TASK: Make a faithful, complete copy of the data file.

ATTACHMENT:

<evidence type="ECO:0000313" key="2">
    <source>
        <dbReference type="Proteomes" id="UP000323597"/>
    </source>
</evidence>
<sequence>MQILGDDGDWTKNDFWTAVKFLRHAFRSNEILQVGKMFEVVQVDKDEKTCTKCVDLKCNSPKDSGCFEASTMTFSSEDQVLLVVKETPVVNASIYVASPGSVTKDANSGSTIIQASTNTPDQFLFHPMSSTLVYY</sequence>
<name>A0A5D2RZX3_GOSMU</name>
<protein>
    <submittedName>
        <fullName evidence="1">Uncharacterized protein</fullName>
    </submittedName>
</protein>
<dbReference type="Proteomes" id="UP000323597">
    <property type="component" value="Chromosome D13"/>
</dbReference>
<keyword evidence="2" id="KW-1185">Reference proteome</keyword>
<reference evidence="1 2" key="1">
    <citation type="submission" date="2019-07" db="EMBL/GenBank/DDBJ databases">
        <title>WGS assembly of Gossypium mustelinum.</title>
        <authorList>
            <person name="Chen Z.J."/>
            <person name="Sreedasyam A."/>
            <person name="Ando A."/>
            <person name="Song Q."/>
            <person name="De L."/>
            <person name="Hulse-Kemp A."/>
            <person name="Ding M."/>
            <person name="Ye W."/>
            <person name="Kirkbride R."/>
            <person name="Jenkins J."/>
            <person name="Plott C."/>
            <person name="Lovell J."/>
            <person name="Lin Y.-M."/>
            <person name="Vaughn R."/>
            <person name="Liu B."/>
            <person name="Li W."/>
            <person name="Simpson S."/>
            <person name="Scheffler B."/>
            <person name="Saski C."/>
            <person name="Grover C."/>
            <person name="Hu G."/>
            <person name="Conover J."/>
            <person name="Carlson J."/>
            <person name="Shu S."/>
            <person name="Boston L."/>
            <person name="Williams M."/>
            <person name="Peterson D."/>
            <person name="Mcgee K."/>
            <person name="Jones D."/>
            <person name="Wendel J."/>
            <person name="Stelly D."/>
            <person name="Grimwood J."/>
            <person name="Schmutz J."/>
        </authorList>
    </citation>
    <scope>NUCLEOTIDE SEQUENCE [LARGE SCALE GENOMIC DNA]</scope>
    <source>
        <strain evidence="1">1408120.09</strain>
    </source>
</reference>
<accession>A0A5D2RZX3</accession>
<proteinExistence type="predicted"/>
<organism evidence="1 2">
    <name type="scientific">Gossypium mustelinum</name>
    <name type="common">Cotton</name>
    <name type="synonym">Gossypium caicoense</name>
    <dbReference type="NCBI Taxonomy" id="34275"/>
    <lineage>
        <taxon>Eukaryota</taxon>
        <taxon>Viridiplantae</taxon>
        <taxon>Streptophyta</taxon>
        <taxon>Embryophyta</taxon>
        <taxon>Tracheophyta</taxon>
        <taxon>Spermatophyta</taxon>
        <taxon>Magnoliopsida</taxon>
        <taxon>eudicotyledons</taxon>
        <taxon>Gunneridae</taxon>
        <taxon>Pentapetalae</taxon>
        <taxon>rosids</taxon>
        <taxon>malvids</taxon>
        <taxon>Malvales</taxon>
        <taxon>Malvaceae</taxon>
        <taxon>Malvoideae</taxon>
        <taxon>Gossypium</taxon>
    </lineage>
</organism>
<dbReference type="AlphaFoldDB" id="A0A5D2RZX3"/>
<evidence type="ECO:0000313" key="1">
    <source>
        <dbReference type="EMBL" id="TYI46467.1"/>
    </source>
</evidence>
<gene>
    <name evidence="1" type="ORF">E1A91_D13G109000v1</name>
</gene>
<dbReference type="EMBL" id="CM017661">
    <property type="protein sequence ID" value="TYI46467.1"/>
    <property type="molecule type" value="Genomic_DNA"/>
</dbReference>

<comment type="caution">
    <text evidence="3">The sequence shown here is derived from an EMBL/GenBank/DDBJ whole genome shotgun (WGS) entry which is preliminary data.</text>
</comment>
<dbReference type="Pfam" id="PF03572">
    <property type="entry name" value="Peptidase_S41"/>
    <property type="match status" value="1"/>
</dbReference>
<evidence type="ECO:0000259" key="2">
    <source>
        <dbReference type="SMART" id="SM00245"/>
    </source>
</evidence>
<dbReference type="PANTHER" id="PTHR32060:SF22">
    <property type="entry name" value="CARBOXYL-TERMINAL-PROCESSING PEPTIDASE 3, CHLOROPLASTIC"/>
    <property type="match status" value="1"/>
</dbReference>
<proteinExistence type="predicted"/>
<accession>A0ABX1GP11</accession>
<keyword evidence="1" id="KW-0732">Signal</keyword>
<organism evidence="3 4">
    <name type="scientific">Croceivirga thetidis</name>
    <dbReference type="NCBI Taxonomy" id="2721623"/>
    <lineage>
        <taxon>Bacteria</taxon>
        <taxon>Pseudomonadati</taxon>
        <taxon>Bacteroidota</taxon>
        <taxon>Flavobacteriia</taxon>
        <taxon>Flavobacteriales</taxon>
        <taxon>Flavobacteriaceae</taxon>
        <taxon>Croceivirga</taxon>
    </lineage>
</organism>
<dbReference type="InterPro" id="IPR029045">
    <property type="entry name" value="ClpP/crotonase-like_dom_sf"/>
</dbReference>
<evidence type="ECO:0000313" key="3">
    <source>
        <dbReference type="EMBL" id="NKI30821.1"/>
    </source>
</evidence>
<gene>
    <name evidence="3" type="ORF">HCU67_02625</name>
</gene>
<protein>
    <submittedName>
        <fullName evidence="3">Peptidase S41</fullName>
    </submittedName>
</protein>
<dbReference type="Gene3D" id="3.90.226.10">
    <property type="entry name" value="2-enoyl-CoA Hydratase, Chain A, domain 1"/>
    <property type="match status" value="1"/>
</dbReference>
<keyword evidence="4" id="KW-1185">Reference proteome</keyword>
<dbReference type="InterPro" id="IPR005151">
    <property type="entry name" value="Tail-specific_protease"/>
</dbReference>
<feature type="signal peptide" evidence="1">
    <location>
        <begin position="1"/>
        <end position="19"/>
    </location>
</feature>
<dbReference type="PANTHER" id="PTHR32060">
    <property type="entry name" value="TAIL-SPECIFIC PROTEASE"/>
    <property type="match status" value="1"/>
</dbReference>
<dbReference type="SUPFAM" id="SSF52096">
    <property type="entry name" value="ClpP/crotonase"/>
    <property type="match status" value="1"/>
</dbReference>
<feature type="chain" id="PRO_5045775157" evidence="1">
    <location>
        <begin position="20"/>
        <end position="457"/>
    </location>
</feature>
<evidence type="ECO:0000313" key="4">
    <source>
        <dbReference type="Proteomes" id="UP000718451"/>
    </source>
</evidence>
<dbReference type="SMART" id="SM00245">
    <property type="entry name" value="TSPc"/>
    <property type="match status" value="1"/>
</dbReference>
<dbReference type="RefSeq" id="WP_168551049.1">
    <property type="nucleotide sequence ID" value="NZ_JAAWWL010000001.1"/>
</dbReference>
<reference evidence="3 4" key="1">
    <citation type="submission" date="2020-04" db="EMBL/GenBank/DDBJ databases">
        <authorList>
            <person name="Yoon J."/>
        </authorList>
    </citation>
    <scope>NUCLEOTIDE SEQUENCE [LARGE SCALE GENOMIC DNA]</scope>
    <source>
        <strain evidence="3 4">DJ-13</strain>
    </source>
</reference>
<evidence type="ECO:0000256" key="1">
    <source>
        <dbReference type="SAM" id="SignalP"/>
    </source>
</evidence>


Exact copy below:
<evidence type="ECO:0000313" key="2">
    <source>
        <dbReference type="Proteomes" id="UP000323597"/>
    </source>
</evidence>
<sequence>MQILGDDGDWTKNDFWTAVKFLRHAFRSNEILQVGKMFEVVQVDKDEKTCTKCVDLKCNSPKDSGCFEASTMTFSSEDQVLLVVKETPVVNASIYVASPGSVTKDANSGSTIIQASTNTPDQFLFHPMSSTLVYY</sequence>
<name>A0A5D2RZX3_GOSMU</name>
<protein>
    <submittedName>
        <fullName evidence="1">Uncharacterized protein</fullName>
    </submittedName>
</protein>
<dbReference type="Proteomes" id="UP000323597">
    <property type="component" value="Chromosome D13"/>
</dbReference>
<keyword evidence="2" id="KW-1185">Reference proteome</keyword>
<reference evidence="1 2" key="1">
    <citation type="submission" date="2019-07" db="EMBL/GenBank/DDBJ databases">
        <title>WGS assembly of Gossypium mustelinum.</title>
        <authorList>
            <person name="Chen Z.J."/>
            <person name="Sreedasyam A."/>
            <person name="Ando A."/>
            <person name="Song Q."/>
            <person name="De L."/>
            <person name="Hulse-Kemp A."/>
            <person name="Ding M."/>
            <person name="Ye W."/>
            <person name="Kirkbride R."/>
            <person name="Jenkins J."/>
            <person name="Plott C."/>
            <person name="Lovell J."/>
            <person name="Lin Y.-M."/>
            <person name="Vaughn R."/>
            <person name="Liu B."/>
            <person name="Li W."/>
            <person name="Simpson S."/>
            <person name="Scheffler B."/>
            <person name="Saski C."/>
            <person name="Grover C."/>
            <person name="Hu G."/>
            <person name="Conover J."/>
            <person name="Carlson J."/>
            <person name="Shu S."/>
            <person name="Boston L."/>
            <person name="Williams M."/>
            <person name="Peterson D."/>
            <person name="Mcgee K."/>
            <person name="Jones D."/>
            <person name="Wendel J."/>
            <person name="Stelly D."/>
            <person name="Grimwood J."/>
            <person name="Schmutz J."/>
        </authorList>
    </citation>
    <scope>NUCLEOTIDE SEQUENCE [LARGE SCALE GENOMIC DNA]</scope>
    <source>
        <strain evidence="1">1408120.09</strain>
    </source>
</reference>
<accession>A0A5D2RZX3</accession>
<proteinExistence type="predicted"/>
<organism evidence="1 2">
    <name type="scientific">Gossypium mustelinum</name>
    <name type="common">Cotton</name>
    <name type="synonym">Gossypium caicoense</name>
    <dbReference type="NCBI Taxonomy" id="34275"/>
    <lineage>
        <taxon>Eukaryota</taxon>
        <taxon>Viridiplantae</taxon>
        <taxon>Streptophyta</taxon>
        <taxon>Embryophyta</taxon>
        <taxon>Tracheophyta</taxon>
        <taxon>Spermatophyta</taxon>
        <taxon>Magnoliopsida</taxon>
        <taxon>eudicotyledons</taxon>
        <taxon>Gunneridae</taxon>
        <taxon>Pentapetalae</taxon>
        <taxon>rosids</taxon>
        <taxon>malvids</taxon>
        <taxon>Malvales</taxon>
        <taxon>Malvaceae</taxon>
        <taxon>Malvoideae</taxon>
        <taxon>Gossypium</taxon>
    </lineage>
</organism>
<dbReference type="AlphaFoldDB" id="A0A5D2RZX3"/>
<evidence type="ECO:0000313" key="1">
    <source>
        <dbReference type="EMBL" id="TYI46467.1"/>
    </source>
</evidence>
<gene>
    <name evidence="1" type="ORF">E1A91_D13G109000v1</name>
</gene>
<dbReference type="EMBL" id="CM017661">
    <property type="protein sequence ID" value="TYI46467.1"/>
    <property type="molecule type" value="Genomic_DNA"/>
</dbReference>

<comment type="caution">
    <text evidence="3">The sequence shown here is derived from an EMBL/GenBank/DDBJ whole genome shotgun (WGS) entry which is preliminary data.</text>
</comment>
<dbReference type="Pfam" id="PF03572">
    <property type="entry name" value="Peptidase_S41"/>
    <property type="match status" value="1"/>
</dbReference>
<evidence type="ECO:0000259" key="2">
    <source>
        <dbReference type="SMART" id="SM00245"/>
    </source>
</evidence>
<dbReference type="PANTHER" id="PTHR32060:SF22">
    <property type="entry name" value="CARBOXYL-TERMINAL-PROCESSING PEPTIDASE 3, CHLOROPLASTIC"/>
    <property type="match status" value="1"/>
</dbReference>
<proteinExistence type="predicted"/>
<accession>A0ABX1GP11</accession>
<keyword evidence="1" id="KW-0732">Signal</keyword>
<organism evidence="3 4">
    <name type="scientific">Croceivirga thetidis</name>
    <dbReference type="NCBI Taxonomy" id="2721623"/>
    <lineage>
        <taxon>Bacteria</taxon>
        <taxon>Pseudomonadati</taxon>
        <taxon>Bacteroidota</taxon>
        <taxon>Flavobacteriia</taxon>
        <taxon>Flavobacteriales</taxon>
        <taxon>Flavobacteriaceae</taxon>
        <taxon>Croceivirga</taxon>
    </lineage>
</organism>
<dbReference type="InterPro" id="IPR029045">
    <property type="entry name" value="ClpP/crotonase-like_dom_sf"/>
</dbReference>
<evidence type="ECO:0000313" key="3">
    <source>
        <dbReference type="EMBL" id="NKI30821.1"/>
    </source>
</evidence>
<gene>
    <name evidence="3" type="ORF">HCU67_02625</name>
</gene>
<protein>
    <submittedName>
        <fullName evidence="3">Peptidase S41</fullName>
    </submittedName>
</protein>
<dbReference type="Gene3D" id="3.90.226.10">
    <property type="entry name" value="2-enoyl-CoA Hydratase, Chain A, domain 1"/>
    <property type="match status" value="1"/>
</dbReference>
<keyword evidence="4" id="KW-1185">Reference proteome</keyword>
<dbReference type="InterPro" id="IPR005151">
    <property type="entry name" value="Tail-specific_protease"/>
</dbReference>
<feature type="signal peptide" evidence="1">
    <location>
        <begin position="1"/>
        <end position="19"/>
    </location>
</feature>
<dbReference type="PANTHER" id="PTHR32060">
    <property type="entry name" value="TAIL-SPECIFIC PROTEASE"/>
    <property type="match status" value="1"/>
</dbReference>
<dbReference type="SUPFAM" id="SSF52096">
    <property type="entry name" value="ClpP/crotonase"/>
    <property type="match status" value="1"/>
</dbReference>
<feature type="chain" id="PRO_5045775157" evidence="1">
    <location>
        <begin position="20"/>
        <end position="457"/>
    </location>
</feature>
<evidence type="ECO:0000313" key="4">
    <source>
        <dbReference type="Proteomes" id="UP000718451"/>
    </source>
</evidence>
<dbReference type="SMART" id="SM00245">
    <property type="entry name" value="TSPc"/>
    <property type="match status" value="1"/>
</dbReference>
<dbReference type="RefSeq" id="WP_168551049.1">
    <property type="nucleotide sequence ID" value="NZ_JAAWWL010000001.1"/>
</dbReference>
<reference evidence="3 4" key="1">
    <citation type="submission" date="2020-04" db="EMBL/GenBank/DDBJ databases">
        <authorList>
            <person name="Yoon J."/>
        </authorList>
    </citation>
    <scope>NUCLEOTIDE SEQUENCE [LARGE SCALE GENOMIC DNA]</scope>
    <source>
        <strain evidence="3 4">DJ-13</strain>
    </source>
</reference>
<evidence type="ECO:0000256" key="1">
    <source>
        <dbReference type="SAM" id="SignalP"/>
    </source>
</evidence>